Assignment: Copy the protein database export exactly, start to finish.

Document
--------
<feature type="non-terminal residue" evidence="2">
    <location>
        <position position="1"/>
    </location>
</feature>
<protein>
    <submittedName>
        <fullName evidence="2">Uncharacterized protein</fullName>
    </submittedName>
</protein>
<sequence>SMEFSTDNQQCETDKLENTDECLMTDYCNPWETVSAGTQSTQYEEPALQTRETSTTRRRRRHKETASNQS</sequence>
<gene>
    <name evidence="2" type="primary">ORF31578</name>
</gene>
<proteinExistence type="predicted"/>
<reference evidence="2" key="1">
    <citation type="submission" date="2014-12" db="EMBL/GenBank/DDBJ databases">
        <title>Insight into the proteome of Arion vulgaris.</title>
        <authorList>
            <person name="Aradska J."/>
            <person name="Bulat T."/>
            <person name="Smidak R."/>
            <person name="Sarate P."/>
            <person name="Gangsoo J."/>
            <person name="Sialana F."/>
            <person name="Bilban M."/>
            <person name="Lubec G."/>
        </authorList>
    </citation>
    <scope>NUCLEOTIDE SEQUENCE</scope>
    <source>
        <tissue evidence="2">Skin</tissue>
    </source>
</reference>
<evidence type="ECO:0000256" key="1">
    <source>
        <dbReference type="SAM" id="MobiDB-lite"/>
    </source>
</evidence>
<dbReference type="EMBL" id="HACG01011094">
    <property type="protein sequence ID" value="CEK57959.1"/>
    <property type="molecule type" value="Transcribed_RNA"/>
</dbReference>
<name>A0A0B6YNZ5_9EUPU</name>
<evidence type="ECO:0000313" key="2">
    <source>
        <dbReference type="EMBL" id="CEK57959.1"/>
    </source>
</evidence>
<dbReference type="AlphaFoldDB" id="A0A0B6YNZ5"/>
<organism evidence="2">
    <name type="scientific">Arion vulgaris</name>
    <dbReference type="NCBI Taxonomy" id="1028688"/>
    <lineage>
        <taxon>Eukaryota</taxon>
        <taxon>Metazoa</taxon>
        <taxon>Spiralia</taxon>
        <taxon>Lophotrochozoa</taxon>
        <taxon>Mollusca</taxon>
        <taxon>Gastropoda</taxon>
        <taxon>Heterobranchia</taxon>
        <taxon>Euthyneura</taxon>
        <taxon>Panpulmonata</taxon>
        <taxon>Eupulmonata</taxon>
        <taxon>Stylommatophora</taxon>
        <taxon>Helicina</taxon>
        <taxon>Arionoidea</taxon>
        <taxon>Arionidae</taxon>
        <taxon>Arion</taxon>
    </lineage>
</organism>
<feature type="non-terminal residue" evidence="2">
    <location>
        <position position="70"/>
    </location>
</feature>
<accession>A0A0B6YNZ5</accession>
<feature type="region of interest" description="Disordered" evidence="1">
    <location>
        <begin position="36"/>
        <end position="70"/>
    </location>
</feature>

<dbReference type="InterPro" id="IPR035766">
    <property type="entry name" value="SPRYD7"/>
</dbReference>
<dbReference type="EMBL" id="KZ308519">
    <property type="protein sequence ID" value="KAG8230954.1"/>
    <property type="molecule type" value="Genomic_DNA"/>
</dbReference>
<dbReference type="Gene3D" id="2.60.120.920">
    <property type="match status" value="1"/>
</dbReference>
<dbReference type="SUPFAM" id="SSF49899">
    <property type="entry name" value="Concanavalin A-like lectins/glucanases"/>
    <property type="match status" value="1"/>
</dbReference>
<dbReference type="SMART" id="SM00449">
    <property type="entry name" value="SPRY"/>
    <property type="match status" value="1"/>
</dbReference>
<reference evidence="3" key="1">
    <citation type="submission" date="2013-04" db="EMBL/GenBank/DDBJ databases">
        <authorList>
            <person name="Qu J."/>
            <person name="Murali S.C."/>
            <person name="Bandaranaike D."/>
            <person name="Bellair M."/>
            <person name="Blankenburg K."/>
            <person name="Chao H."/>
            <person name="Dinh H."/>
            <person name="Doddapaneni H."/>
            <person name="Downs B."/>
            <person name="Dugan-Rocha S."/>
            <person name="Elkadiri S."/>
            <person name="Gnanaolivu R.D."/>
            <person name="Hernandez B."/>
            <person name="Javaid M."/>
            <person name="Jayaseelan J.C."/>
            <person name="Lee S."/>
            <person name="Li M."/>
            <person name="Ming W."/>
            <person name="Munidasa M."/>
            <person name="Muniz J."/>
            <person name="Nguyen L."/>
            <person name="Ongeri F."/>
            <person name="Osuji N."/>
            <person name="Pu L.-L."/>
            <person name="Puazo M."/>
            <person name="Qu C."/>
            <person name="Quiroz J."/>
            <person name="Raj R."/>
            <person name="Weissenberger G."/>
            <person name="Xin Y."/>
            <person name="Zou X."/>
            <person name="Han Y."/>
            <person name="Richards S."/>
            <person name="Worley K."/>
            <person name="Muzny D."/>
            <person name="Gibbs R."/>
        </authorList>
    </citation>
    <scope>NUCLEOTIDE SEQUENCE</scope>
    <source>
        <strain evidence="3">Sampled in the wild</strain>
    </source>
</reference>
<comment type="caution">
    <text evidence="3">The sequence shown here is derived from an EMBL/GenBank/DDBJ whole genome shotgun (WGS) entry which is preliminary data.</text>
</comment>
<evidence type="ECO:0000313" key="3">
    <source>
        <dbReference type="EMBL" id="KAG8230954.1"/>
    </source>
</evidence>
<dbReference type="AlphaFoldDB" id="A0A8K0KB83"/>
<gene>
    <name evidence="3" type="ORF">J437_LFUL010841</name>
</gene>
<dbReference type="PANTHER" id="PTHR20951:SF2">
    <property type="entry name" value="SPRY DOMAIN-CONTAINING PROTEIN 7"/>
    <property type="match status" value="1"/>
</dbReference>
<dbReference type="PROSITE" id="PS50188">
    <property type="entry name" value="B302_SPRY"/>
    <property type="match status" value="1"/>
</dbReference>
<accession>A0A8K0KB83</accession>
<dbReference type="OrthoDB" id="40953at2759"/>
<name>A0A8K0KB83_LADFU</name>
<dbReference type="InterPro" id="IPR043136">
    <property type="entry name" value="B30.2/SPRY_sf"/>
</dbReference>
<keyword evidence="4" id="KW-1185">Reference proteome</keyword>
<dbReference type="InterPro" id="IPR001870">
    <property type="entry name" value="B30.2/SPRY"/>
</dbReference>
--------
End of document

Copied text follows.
<feature type="non-terminal residue" evidence="2">
    <location>
        <position position="1"/>
    </location>
</feature>
<protein>
    <submittedName>
        <fullName evidence="2">Uncharacterized protein</fullName>
    </submittedName>
</protein>
<sequence>SMEFSTDNQQCETDKLENTDECLMTDYCNPWETVSAGTQSTQYEEPALQTRETSTTRRRRRHKETASNQS</sequence>
<gene>
    <name evidence="2" type="primary">ORF31578</name>
</gene>
<proteinExistence type="predicted"/>
<reference evidence="2" key="1">
    <citation type="submission" date="2014-12" db="EMBL/GenBank/DDBJ databases">
        <title>Insight into the proteome of Arion vulgaris.</title>
        <authorList>
            <person name="Aradska J."/>
            <person name="Bulat T."/>
            <person name="Smidak R."/>
            <person name="Sarate P."/>
            <person name="Gangsoo J."/>
            <person name="Sialana F."/>
            <person name="Bilban M."/>
            <person name="Lubec G."/>
        </authorList>
    </citation>
    <scope>NUCLEOTIDE SEQUENCE</scope>
    <source>
        <tissue evidence="2">Skin</tissue>
    </source>
</reference>
<evidence type="ECO:0000256" key="1">
    <source>
        <dbReference type="SAM" id="MobiDB-lite"/>
    </source>
</evidence>
<dbReference type="EMBL" id="HACG01011094">
    <property type="protein sequence ID" value="CEK57959.1"/>
    <property type="molecule type" value="Transcribed_RNA"/>
</dbReference>
<name>A0A0B6YNZ5_9EUPU</name>
<evidence type="ECO:0000313" key="2">
    <source>
        <dbReference type="EMBL" id="CEK57959.1"/>
    </source>
</evidence>
<dbReference type="AlphaFoldDB" id="A0A0B6YNZ5"/>
<organism evidence="2">
    <name type="scientific">Arion vulgaris</name>
    <dbReference type="NCBI Taxonomy" id="1028688"/>
    <lineage>
        <taxon>Eukaryota</taxon>
        <taxon>Metazoa</taxon>
        <taxon>Spiralia</taxon>
        <taxon>Lophotrochozoa</taxon>
        <taxon>Mollusca</taxon>
        <taxon>Gastropoda</taxon>
        <taxon>Heterobranchia</taxon>
        <taxon>Euthyneura</taxon>
        <taxon>Panpulmonata</taxon>
        <taxon>Eupulmonata</taxon>
        <taxon>Stylommatophora</taxon>
        <taxon>Helicina</taxon>
        <taxon>Arionoidea</taxon>
        <taxon>Arionidae</taxon>
        <taxon>Arion</taxon>
    </lineage>
</organism>
<feature type="non-terminal residue" evidence="2">
    <location>
        <position position="70"/>
    </location>
</feature>
<accession>A0A0B6YNZ5</accession>
<feature type="region of interest" description="Disordered" evidence="1">
    <location>
        <begin position="36"/>
        <end position="70"/>
    </location>
</feature>

<dbReference type="InterPro" id="IPR035766">
    <property type="entry name" value="SPRYD7"/>
</dbReference>
<dbReference type="EMBL" id="KZ308519">
    <property type="protein sequence ID" value="KAG8230954.1"/>
    <property type="molecule type" value="Genomic_DNA"/>
</dbReference>
<dbReference type="Gene3D" id="2.60.120.920">
    <property type="match status" value="1"/>
</dbReference>
<dbReference type="SUPFAM" id="SSF49899">
    <property type="entry name" value="Concanavalin A-like lectins/glucanases"/>
    <property type="match status" value="1"/>
</dbReference>
<dbReference type="SMART" id="SM00449">
    <property type="entry name" value="SPRY"/>
    <property type="match status" value="1"/>
</dbReference>
<reference evidence="3" key="1">
    <citation type="submission" date="2013-04" db="EMBL/GenBank/DDBJ databases">
        <authorList>
            <person name="Qu J."/>
            <person name="Murali S.C."/>
            <person name="Bandaranaike D."/>
            <person name="Bellair M."/>
            <person name="Blankenburg K."/>
            <person name="Chao H."/>
            <person name="Dinh H."/>
            <person name="Doddapaneni H."/>
            <person name="Downs B."/>
            <person name="Dugan-Rocha S."/>
            <person name="Elkadiri S."/>
            <person name="Gnanaolivu R.D."/>
            <person name="Hernandez B."/>
            <person name="Javaid M."/>
            <person name="Jayaseelan J.C."/>
            <person name="Lee S."/>
            <person name="Li M."/>
            <person name="Ming W."/>
            <person name="Munidasa M."/>
            <person name="Muniz J."/>
            <person name="Nguyen L."/>
            <person name="Ongeri F."/>
            <person name="Osuji N."/>
            <person name="Pu L.-L."/>
            <person name="Puazo M."/>
            <person name="Qu C."/>
            <person name="Quiroz J."/>
            <person name="Raj R."/>
            <person name="Weissenberger G."/>
            <person name="Xin Y."/>
            <person name="Zou X."/>
            <person name="Han Y."/>
            <person name="Richards S."/>
            <person name="Worley K."/>
            <person name="Muzny D."/>
            <person name="Gibbs R."/>
        </authorList>
    </citation>
    <scope>NUCLEOTIDE SEQUENCE</scope>
    <source>
        <strain evidence="3">Sampled in the wild</strain>
    </source>
</reference>
<comment type="caution">
    <text evidence="3">The sequence shown here is derived from an EMBL/GenBank/DDBJ whole genome shotgun (WGS) entry which is preliminary data.</text>
</comment>
<evidence type="ECO:0000313" key="3">
    <source>
        <dbReference type="EMBL" id="KAG8230954.1"/>
    </source>
</evidence>
<dbReference type="AlphaFoldDB" id="A0A8K0KB83"/>
<gene>
    <name evidence="3" type="ORF">J437_LFUL010841</name>
</gene>
<dbReference type="PANTHER" id="PTHR20951:SF2">
    <property type="entry name" value="SPRY DOMAIN-CONTAINING PROTEIN 7"/>
    <property type="match status" value="1"/>
</dbReference>
<dbReference type="PROSITE" id="PS50188">
    <property type="entry name" value="B302_SPRY"/>
    <property type="match status" value="1"/>
</dbReference>
<accession>A0A8K0KB83</accession>
<dbReference type="OrthoDB" id="40953at2759"/>
<name>A0A8K0KB83_LADFU</name>
<dbReference type="InterPro" id="IPR043136">
    <property type="entry name" value="B30.2/SPRY_sf"/>
</dbReference>
<keyword evidence="4" id="KW-1185">Reference proteome</keyword>
<dbReference type="InterPro" id="IPR001870">
    <property type="entry name" value="B30.2/SPRY"/>
</dbReference>